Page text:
Haiti asks peacekeepers to disarm foes

March 29, 1995|By New York Times News Service

PORT-AU-PRINCE, Haiti -- With the United States scheduled to hand over responsibility for Haiti's security to the United Nations this week, President Jean-Bertrand Aristide asked the international force yesterday to intensify efforts to disarm those he called "opponents of democracy."

Conditions are now "safe and stable enough to have that transition," Father Aristide said in a morning interview at his residence. But, he added, the situation "has to become safer day after day" in order for democracy and the rule of law to take root, and that will require peacekeepers to move aggressively against the remnants of the paramilitary groups that terrorized Haiti for three years.

Yet even as the president spoke of a safer Haiti, a lawyer who was a prominent supporter of the former military regime and a critic of Father Aristide was killed.

Mireille Durocher Bertin, 38, who had recently been organizing a new political party to take part in elections scheduled for June, was shot to death on the streets of the capital by unidentified gunmen.

White House officials said the Clinton administration was sending a team of FBI officials to help Haitian authorities investigate the assassination of Ms. Bertin, an ardent defender of former military chief Lt. Gen. Raoul Cedras.

"We condemn this brutal act of violence," White House press secretary Mike McCurry said in a statement. "Haiti has made real strides toward political and economic reform since the restoration of democracy. We must not allow this act to deter it from the path of progress."

Earlier this month, a former member of Parliament elected on a pro-Aristide slate who was running for a Senate seat was shot to death, and a day later a member of a leading peasant organization that supports the president was killed.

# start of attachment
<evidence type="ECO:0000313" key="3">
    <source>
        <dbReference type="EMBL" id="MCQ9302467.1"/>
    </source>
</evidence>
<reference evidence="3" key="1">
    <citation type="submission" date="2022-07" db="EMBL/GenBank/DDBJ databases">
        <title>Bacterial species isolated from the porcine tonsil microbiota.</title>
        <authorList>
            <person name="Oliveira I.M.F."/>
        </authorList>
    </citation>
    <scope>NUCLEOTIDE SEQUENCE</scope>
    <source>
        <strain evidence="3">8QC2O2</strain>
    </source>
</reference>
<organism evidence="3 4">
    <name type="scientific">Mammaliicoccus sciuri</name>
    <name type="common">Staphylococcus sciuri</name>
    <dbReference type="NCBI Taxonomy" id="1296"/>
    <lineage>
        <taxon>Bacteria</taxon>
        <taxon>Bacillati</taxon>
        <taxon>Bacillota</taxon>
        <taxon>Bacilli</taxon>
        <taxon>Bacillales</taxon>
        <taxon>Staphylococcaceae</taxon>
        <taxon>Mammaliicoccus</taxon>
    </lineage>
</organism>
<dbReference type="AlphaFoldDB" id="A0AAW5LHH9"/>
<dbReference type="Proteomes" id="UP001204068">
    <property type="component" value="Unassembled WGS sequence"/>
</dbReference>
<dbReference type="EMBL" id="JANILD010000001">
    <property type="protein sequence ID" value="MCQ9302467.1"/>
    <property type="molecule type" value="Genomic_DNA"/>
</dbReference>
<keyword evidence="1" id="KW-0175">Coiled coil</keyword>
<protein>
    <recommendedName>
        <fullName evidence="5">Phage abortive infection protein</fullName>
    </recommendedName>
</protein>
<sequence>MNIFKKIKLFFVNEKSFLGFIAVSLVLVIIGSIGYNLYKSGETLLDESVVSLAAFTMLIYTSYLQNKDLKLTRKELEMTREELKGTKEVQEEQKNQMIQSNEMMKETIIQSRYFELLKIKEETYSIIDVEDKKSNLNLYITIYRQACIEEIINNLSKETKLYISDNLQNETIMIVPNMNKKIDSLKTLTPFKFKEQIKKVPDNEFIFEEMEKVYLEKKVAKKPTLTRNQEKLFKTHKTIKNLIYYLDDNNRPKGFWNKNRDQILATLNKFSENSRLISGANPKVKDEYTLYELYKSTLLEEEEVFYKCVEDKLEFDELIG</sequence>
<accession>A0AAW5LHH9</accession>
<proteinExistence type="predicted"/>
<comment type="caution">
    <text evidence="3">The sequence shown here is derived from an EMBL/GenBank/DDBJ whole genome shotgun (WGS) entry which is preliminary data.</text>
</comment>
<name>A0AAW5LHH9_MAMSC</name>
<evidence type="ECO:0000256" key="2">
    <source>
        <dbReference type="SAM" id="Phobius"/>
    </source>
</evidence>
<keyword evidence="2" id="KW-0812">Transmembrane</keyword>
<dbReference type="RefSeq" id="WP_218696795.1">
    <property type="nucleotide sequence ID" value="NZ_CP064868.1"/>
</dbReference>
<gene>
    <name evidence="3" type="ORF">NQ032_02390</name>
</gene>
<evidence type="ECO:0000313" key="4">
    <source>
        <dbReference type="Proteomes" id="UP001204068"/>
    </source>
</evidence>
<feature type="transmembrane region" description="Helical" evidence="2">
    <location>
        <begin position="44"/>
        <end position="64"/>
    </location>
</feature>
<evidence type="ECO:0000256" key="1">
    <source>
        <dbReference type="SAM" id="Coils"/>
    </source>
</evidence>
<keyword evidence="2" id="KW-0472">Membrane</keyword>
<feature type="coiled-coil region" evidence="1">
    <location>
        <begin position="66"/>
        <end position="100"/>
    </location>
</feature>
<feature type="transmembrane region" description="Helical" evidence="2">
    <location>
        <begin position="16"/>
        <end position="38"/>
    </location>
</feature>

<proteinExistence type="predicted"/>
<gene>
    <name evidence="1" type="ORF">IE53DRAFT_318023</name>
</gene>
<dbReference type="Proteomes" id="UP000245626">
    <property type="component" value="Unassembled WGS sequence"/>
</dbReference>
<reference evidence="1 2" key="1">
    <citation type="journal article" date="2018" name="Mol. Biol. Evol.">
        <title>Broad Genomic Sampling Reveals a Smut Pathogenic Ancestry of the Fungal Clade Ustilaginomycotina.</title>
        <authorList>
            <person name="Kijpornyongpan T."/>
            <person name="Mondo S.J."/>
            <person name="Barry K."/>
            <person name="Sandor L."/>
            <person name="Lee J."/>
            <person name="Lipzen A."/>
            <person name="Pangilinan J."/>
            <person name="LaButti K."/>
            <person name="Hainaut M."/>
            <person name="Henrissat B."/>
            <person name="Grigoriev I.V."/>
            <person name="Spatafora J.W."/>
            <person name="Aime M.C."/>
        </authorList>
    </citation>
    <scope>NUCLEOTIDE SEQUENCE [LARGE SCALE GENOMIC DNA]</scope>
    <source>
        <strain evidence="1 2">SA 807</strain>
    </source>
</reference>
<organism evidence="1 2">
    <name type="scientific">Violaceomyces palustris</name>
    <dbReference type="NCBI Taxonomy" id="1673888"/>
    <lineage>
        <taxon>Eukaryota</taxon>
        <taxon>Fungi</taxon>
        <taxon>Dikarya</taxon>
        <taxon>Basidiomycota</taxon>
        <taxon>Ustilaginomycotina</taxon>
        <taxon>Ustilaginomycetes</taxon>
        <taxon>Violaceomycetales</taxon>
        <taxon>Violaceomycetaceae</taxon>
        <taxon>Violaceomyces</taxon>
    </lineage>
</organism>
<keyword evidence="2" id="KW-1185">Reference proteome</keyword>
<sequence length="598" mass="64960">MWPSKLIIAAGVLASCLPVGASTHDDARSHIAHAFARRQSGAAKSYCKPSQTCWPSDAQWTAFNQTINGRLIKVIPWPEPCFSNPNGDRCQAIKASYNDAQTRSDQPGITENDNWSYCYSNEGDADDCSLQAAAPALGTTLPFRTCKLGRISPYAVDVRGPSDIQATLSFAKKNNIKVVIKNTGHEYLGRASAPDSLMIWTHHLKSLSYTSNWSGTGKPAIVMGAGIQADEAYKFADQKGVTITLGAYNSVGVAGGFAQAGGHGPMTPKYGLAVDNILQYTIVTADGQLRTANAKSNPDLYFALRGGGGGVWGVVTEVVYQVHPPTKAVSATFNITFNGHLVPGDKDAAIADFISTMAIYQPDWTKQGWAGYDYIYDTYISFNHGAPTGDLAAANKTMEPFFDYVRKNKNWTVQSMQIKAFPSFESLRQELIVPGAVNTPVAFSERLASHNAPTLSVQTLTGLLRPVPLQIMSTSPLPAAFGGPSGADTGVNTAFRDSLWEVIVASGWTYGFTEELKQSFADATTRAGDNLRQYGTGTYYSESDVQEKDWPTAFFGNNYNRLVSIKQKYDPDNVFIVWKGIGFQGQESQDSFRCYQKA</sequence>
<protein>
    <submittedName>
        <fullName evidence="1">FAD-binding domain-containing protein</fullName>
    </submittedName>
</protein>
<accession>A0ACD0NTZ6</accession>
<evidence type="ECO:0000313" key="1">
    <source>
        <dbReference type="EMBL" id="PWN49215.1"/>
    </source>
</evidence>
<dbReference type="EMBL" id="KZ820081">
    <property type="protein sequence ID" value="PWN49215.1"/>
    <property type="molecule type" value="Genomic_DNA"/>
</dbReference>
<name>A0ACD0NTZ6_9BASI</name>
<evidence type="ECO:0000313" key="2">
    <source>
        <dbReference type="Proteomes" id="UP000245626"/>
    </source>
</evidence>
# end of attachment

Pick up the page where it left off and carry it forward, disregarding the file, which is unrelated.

Haiti has in recent weeks been swept by violent crime that has shaken public confidence in both the Haitian and foreign authorities.

Father Aristide said that an upsurge in violence was to be expected, given the conditions that have prevailed since his restoration to power last Oct. 15: "Once you have weapons in the hands of thugs, you have crimes," he said.

Father Aristide's call to the new 6,900-member U.N. peacekeeping force follows several months of efforts by his government to encourage American troops to root out gunmen and weapons caches with greater energy.

On Friday, President Clinton, who ordered the military intervention that made the Haitian president's restoration possible last fall, is scheduled to visit Haiti along with U.N. Secretary-General Boutros Boutros-Ghali to take part in ceremonies marking the formal handover to the United Nations.

"For the short term, or better, immediately, if we arrest some thugs and disarm some others, all of that through legal processes, that is good," Father Aristide argued. "It will send a positive signal and make things safer" for ordinary Haitians who remain worried about their own security and the government's stability.

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